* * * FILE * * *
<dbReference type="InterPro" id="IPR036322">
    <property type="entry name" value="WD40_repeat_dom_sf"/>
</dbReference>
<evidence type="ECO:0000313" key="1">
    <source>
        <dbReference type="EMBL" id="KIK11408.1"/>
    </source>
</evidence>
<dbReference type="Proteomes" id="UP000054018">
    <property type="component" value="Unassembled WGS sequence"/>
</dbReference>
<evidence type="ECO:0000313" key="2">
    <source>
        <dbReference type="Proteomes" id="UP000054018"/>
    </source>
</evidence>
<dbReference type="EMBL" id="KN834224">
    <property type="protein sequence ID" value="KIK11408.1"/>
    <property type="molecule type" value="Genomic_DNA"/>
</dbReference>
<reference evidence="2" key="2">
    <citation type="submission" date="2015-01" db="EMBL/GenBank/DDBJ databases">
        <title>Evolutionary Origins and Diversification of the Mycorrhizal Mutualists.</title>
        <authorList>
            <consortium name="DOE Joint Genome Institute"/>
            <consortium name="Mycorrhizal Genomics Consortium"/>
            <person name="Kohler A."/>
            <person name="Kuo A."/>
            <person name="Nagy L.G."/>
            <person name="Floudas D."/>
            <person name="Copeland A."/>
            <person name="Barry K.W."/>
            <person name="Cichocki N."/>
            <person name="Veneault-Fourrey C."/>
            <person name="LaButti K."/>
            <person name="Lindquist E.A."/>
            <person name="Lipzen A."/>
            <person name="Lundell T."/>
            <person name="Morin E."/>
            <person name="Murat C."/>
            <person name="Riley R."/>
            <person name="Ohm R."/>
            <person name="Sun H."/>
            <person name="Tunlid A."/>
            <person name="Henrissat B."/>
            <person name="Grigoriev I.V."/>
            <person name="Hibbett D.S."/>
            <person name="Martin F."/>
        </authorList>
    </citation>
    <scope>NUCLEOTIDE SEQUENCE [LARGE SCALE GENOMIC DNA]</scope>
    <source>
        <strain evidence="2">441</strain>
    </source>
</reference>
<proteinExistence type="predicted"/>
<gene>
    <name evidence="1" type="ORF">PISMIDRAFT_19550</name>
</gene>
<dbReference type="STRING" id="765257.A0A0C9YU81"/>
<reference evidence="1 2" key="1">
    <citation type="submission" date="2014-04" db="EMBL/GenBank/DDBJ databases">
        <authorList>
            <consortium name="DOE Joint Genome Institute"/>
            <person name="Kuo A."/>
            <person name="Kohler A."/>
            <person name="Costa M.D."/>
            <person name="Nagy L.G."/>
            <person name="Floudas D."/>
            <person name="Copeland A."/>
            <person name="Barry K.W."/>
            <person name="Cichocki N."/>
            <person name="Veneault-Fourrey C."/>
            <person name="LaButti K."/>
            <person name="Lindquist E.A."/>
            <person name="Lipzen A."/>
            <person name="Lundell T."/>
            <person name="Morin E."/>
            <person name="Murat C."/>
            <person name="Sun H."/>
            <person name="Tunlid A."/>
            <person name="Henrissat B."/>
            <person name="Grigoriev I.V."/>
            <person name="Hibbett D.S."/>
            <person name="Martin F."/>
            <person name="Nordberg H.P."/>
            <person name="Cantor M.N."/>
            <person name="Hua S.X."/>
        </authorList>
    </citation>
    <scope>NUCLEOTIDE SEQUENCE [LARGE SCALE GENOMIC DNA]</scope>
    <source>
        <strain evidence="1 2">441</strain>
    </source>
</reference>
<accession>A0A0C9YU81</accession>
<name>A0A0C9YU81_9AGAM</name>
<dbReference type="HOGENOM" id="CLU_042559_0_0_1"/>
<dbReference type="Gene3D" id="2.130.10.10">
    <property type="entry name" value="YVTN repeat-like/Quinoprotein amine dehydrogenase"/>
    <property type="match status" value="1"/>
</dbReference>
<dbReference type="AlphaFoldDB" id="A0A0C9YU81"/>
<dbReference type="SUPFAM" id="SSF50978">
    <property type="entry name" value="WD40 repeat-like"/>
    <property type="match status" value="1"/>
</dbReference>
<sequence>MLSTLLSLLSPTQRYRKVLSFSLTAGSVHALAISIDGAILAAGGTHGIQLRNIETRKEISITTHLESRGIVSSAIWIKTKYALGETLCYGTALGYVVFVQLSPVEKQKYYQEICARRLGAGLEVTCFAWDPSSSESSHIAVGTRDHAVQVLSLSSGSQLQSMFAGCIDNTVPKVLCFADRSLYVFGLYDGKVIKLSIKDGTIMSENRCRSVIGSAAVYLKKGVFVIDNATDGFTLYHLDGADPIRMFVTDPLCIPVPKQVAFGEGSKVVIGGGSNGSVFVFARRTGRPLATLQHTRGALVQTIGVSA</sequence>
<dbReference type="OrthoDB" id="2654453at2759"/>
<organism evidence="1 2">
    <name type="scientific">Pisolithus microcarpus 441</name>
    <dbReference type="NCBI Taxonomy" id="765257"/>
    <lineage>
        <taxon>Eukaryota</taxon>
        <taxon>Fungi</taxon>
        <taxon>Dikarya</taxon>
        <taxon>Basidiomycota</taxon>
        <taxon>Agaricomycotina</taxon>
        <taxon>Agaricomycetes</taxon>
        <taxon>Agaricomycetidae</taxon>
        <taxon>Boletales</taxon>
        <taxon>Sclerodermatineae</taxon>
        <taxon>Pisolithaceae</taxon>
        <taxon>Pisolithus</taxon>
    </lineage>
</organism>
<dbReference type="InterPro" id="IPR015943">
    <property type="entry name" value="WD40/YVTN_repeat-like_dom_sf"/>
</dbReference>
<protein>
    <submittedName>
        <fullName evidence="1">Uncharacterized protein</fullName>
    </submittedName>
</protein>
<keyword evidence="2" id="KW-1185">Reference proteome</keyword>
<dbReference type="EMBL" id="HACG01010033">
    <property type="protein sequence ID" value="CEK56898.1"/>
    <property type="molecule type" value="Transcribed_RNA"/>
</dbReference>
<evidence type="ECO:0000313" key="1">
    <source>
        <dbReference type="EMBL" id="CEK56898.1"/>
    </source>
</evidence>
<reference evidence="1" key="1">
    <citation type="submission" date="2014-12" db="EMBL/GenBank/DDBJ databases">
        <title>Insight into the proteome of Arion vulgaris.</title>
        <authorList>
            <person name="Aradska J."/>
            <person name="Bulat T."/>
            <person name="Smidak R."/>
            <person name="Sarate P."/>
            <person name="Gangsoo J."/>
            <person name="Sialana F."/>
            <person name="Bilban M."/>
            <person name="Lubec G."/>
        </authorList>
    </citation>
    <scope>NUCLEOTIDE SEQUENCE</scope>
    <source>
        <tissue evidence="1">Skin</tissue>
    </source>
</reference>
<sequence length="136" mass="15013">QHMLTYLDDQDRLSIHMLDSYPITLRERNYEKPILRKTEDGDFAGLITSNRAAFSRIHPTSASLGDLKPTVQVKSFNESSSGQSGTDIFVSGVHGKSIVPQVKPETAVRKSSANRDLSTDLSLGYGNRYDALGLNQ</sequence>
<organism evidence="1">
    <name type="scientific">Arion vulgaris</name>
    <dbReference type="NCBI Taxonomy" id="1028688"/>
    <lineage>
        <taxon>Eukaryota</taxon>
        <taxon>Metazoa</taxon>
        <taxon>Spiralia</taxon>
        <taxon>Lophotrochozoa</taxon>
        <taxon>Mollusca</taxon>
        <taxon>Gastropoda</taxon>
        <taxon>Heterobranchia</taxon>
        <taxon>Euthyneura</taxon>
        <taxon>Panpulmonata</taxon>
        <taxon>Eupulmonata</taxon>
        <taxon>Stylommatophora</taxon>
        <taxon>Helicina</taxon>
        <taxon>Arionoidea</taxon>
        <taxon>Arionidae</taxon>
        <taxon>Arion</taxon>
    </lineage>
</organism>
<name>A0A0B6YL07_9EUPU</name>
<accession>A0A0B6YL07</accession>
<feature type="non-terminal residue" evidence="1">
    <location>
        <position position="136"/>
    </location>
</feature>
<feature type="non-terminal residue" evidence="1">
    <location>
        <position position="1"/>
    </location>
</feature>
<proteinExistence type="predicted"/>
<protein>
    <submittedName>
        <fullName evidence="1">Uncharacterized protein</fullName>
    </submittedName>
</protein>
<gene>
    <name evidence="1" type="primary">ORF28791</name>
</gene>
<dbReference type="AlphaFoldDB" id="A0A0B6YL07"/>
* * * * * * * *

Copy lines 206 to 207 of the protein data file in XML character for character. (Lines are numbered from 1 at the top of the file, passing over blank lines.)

</gene>
<dbReference type="AlphaFoldDB" id="A0A0B6YL07"/>